Greetings from the National Convention Center in Canberra, where I am attending an "Improving Student Success" workshop, hosted by the Learning and Teaching Support Unit, of the Australian Government Department of Education and Training. This is held in conjunction with the Universities Australia national conference.
The first speaker, Professor Deborah West, Charles Darwin University (CDU), discussed "Learning Analytics" (LA), that is carrying out an analysis of data about how students learn, usually from the learning management system. One issue was concern that the results of the LA would be used to replace staff with recommender systems, which automatically provide students with advice. It seemed to me that LA is only a small part of recommender systems, artificial intelligence (AI) can provide such systems using other techniques. Also many of the insights claimed for LA are already known by educators and part of routine teacher training. The problem is that academics are not trained to teach.
If conventional courses are being delivered, then there is little scope for use of LA after the course has been designed. As an example, if a problem with literacy is identified, then a course can be redesigned, and the prerequisites can be changed. However, once the course has started there is little that can be done.
One interesting point was that about 70% of CDU's student load is on-line, with 30% classroom based. This is close to my prediction for Australian universities generally, being 80% on-line by the end of the decade. Current Australasian universities are about 40% to 50% online (as most students not attending lectures for supposed face-to-face courses).
Professor West cited: Siemens, G., & Long, P. (2011). Penetrating the fog: Analytics in learning and education. EDUCAUSE review, 46(5), 30. Retrieved from https://net.educause.edu/ir/library/pdf/ERM1151.pdf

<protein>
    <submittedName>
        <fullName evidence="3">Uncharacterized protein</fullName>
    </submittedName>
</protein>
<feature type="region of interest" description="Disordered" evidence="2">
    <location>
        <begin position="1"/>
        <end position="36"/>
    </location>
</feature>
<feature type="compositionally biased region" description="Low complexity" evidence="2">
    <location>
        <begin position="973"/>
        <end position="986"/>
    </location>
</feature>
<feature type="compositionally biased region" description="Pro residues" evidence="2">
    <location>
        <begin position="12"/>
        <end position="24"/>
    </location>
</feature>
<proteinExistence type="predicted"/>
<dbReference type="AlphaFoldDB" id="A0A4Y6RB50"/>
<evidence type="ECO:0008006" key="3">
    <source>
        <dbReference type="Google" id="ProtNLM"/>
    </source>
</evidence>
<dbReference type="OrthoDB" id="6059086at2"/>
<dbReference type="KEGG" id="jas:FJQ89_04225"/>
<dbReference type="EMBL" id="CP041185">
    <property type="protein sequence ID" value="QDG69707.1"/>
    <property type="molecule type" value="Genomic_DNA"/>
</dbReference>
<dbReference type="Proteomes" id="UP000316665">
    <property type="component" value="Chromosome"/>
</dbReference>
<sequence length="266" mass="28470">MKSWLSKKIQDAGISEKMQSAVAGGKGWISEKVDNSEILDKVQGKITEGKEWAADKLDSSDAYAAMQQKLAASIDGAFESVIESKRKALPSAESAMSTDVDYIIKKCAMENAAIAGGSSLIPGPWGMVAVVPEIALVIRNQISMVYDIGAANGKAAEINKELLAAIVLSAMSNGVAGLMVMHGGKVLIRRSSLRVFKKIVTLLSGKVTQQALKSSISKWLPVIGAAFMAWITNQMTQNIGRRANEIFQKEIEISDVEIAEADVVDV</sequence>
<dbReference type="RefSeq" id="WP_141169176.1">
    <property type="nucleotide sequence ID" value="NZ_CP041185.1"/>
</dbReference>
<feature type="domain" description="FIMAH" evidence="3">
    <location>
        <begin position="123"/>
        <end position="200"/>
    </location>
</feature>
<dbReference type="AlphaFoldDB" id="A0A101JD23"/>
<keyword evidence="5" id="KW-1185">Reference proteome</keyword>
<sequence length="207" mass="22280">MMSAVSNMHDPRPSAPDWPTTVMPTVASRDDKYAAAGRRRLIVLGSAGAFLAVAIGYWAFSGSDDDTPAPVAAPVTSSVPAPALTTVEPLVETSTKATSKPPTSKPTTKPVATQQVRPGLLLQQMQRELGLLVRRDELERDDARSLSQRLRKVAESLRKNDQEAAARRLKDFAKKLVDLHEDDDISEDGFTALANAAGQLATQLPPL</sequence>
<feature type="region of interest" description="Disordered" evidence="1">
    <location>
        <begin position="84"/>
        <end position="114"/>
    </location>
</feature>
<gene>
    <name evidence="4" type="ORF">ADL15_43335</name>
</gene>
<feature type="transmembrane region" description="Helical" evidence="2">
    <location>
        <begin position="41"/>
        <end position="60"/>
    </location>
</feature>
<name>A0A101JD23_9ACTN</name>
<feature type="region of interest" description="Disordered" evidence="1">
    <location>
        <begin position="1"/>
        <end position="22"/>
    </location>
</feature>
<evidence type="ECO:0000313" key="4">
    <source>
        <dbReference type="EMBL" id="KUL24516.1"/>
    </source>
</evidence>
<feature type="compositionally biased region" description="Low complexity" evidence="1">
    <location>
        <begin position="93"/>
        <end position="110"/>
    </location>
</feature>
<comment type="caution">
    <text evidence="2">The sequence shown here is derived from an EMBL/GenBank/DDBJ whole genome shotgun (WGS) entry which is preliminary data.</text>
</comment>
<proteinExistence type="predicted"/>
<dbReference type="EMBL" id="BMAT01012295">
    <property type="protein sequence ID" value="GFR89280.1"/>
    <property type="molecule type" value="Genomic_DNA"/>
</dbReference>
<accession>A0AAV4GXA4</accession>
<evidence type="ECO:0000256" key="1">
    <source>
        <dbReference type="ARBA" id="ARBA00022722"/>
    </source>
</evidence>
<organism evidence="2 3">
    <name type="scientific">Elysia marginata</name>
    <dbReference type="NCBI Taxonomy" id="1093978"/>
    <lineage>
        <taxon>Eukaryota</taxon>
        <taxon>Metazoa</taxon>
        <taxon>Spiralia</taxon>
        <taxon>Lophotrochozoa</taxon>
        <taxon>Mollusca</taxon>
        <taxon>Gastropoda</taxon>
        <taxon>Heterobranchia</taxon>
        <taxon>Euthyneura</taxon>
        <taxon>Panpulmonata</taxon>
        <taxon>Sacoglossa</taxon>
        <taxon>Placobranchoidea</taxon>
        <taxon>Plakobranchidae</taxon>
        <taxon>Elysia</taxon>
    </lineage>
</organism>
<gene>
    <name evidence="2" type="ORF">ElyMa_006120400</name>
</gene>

Professor Sally Varnham, UTS, chaired a panel of students on the "Student Engagement Partnership" (TSEP) project. What I found lacking from th discussion was on-line student representation and integration into the curriculum. For the last five years I have been a part-time on-line postgraduate student. I felt disenfranchised as most actives and representation structures assumed I was on campus and had spare time to be engaged in extra-curricular activities. I was more than a thousand kilometers from the campus and when not studying I had paid work to do.
Professor Karen Nelson, University of the Sunshine Coast, Queensland. Professor Nelson pointed out that research shows that even those students who do not complete a degree receive significant benefit from higher education. However, I suggest that those students would benefit more if the institution was to award them a sub-degree qualification. Professor Nelson also pointed out that the usual parameters for students (full/part time, age, previous education and so on) accounts for only about 12% of the variation in student outcomes.
Professor Nelson pointed out that regional students are moving to capital city universities. Yesterday an review into regional, rural and remote education was announced by the Australian Government. One way regional universities can compete, I suggest, is to provide quality on-line, vocationally relevant, VET articulated, nested programs.
The Australian Computer Society (ACS) announced yesterday the first advanced professional accreditation for an ICT degree, awarded to the University of Wollongong (UOW) Master of Information and Communication Technology (Advanced). The accreditation requires students to have skills in leadership and management,beyond what is expected in the usual degree. I suggest this will aid completion and engagement of students, as they will be working on work-relevant skills and realistic projects.